Cir. 1994) (stating that a "[a]t this stage the plaintiff
receives the benefit of imagination, so long as the hypotheses
are consistent with the complaint" and that "[m]atching facts
against legal elements comes later."). The plaintiff need not
allege all of the facts involved in the claim and can plead
conclusions. Higgs v. Carter, 286 F.3d 437, 439 (7th Cir.
2002); Kyle, 144 F.3d at 455. However, any conclusions pled
must "provide the defendant with at least minimal notice of the
claim," Id., and the plaintiff cannot satisfy federal pleading
requirements merely "by attaching bare legal conclusions to
narrated facts which fail to outline the bases of [his] claim."
Perkins, 939 F.2d at 466-67.
DeLuca moves to dismiss the claim brought against him. The
Seventh Circuit has made it clear that "[t]he doctrine of
respondeat superior does not apply to § 1983 actions. . . ." Sanville v. McCaughtry, 266 F.3d 724,
740 (7th Cir. 2001). Thus, an individual cannot be held
liable under Section 1983 in his individual capacity unless he
"participated directly in the constitutional violation."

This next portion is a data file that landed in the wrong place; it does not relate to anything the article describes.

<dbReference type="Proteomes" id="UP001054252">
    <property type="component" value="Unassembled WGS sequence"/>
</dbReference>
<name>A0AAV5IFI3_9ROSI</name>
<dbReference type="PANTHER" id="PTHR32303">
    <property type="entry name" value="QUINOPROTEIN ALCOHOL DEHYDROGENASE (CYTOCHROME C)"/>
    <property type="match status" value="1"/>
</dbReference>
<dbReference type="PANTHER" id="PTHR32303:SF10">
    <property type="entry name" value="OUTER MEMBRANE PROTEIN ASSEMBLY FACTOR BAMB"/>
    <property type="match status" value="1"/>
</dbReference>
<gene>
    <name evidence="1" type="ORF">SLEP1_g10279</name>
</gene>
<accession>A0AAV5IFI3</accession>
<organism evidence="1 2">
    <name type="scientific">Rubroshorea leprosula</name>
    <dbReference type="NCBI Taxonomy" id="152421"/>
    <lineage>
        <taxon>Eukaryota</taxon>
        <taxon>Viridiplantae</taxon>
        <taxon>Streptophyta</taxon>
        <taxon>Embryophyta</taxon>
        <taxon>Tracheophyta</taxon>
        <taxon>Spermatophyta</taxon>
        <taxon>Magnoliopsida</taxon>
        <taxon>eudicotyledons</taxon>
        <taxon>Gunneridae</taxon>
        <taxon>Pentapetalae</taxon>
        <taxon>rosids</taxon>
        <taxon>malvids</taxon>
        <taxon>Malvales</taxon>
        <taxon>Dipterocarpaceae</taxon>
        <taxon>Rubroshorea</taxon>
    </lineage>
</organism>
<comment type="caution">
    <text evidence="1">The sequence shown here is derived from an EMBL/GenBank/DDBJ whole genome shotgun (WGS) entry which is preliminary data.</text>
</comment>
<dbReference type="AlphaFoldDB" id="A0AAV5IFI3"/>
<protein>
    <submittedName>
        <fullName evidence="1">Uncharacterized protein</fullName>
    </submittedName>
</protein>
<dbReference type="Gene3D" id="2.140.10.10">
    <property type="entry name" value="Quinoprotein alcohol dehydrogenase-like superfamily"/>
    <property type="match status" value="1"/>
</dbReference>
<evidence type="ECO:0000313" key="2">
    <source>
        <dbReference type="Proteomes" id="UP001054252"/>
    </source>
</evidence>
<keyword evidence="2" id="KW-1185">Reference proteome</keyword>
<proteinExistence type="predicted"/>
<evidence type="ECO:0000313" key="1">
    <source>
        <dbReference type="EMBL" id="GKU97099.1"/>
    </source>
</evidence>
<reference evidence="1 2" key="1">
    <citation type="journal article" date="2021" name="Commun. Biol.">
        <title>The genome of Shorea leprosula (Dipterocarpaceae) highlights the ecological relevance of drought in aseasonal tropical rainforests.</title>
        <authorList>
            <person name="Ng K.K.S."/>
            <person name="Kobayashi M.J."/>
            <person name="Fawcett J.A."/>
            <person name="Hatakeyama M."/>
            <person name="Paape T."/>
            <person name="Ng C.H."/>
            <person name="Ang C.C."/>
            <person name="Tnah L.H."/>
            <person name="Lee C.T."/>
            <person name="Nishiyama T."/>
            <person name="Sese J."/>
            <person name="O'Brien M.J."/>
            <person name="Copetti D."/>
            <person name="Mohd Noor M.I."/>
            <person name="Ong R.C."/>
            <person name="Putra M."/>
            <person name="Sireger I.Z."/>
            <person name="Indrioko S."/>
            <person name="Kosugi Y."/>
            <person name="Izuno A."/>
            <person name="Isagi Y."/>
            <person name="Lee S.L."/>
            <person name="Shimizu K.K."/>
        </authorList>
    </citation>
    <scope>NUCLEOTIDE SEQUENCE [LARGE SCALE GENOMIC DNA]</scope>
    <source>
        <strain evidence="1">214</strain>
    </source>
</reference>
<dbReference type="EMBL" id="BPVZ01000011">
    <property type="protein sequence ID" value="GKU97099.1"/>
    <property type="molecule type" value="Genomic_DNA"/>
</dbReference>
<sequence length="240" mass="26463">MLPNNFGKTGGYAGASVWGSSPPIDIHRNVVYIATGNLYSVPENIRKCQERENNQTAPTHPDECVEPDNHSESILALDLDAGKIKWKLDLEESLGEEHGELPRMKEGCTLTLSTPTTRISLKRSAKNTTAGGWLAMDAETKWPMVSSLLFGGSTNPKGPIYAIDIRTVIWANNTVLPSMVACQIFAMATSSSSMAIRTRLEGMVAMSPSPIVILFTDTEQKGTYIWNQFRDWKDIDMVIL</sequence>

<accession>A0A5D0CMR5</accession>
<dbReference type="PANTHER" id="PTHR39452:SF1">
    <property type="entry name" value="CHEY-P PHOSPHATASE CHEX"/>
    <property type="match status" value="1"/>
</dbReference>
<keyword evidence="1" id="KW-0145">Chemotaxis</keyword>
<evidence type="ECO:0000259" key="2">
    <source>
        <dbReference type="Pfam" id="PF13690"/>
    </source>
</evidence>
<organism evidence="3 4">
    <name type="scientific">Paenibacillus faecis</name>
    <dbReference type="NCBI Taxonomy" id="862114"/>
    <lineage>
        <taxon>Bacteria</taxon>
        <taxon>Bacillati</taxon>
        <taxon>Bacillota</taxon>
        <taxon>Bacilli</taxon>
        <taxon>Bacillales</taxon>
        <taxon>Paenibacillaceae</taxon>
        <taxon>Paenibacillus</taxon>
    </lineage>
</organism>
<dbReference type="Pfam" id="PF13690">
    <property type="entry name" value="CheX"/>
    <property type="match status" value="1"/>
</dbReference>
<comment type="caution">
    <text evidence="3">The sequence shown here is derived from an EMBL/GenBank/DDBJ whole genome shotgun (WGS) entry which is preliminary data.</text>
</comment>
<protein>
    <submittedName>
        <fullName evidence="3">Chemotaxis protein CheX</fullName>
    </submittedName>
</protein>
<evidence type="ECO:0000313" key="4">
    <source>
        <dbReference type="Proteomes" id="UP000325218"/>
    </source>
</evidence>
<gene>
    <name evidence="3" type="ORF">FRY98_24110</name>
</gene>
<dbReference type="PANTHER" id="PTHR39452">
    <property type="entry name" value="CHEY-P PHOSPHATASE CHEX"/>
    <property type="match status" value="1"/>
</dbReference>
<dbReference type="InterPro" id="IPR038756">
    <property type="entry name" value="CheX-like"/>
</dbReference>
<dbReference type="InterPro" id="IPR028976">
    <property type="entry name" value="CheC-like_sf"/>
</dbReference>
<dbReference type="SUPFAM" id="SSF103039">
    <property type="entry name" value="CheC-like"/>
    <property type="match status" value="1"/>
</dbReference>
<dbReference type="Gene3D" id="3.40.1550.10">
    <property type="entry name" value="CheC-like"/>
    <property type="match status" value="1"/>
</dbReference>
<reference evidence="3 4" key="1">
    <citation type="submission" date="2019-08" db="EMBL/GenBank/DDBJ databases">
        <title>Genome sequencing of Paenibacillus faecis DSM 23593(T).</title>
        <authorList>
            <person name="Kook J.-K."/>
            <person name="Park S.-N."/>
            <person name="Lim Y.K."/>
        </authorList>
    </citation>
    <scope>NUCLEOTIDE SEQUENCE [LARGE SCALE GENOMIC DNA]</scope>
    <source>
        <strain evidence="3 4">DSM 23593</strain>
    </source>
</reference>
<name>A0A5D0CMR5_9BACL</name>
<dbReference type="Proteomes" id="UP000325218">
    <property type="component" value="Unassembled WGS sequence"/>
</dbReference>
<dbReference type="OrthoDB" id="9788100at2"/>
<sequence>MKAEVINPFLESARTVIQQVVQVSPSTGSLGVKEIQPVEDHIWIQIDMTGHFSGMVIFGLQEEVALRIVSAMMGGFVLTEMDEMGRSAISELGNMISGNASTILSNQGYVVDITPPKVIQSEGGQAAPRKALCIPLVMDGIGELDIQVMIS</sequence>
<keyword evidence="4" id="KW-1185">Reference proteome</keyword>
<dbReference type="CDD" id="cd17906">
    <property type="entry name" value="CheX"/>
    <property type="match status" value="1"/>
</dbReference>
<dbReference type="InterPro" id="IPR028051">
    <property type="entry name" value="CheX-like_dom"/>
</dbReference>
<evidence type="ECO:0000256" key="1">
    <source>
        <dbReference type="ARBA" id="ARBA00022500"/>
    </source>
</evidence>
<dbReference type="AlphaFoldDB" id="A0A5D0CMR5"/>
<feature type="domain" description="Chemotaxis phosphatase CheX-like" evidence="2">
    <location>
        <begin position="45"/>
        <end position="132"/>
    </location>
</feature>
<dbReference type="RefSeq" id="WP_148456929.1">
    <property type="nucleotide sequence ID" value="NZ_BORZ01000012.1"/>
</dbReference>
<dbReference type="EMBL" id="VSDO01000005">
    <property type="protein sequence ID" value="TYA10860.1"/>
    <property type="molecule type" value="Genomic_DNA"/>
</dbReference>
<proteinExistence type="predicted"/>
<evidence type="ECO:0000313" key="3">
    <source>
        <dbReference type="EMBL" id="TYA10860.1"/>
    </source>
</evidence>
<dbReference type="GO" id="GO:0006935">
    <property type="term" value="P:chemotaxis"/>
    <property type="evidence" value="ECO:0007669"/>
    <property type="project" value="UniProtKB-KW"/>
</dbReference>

Hildebrandt v. Illinois Dept. of Natural Resources,
347 F.3d 1014, 1039 (7th Cir. 2003) (stating that "Section 1983
creates a cause of action based on personal liability and
predicated upon fault; thus, liability does not attach unless the
individual defendant caused or participated in a constitutional
deprivation."). For a supervisor to be held liable under Section
1983 for acting in his supervisory role, a plaintiff must show
that the supervisor directed the constitutional deprivation or
that it occurred with his "knowledge and consent." Id.
(indicating that a plaintiff must show that the supervisor knew
"about the conduct and facilitate[d] it, approve[d] it,
condone[d] it, or turn[ed] a blind eye.").
DeLuca argues that there are no allegations that he had any
personal involvement with the termination of Foster. He correctly
points out that the complaint alleges only that his Chief of
Staff, Proft, fired Foster. There are not even any conclusory
allegations in the complaint that indicate that DeLuca directed,
acquiesced in, or had knowledge of Foster's termination. As
indicated above, Foster is not entitled to proceed against DeLuca
merely because he is the mayor because the doctrine of respondeat
superior does not apply for Section 1983 claims. Foster claims that she has not alleged that DeLuca had any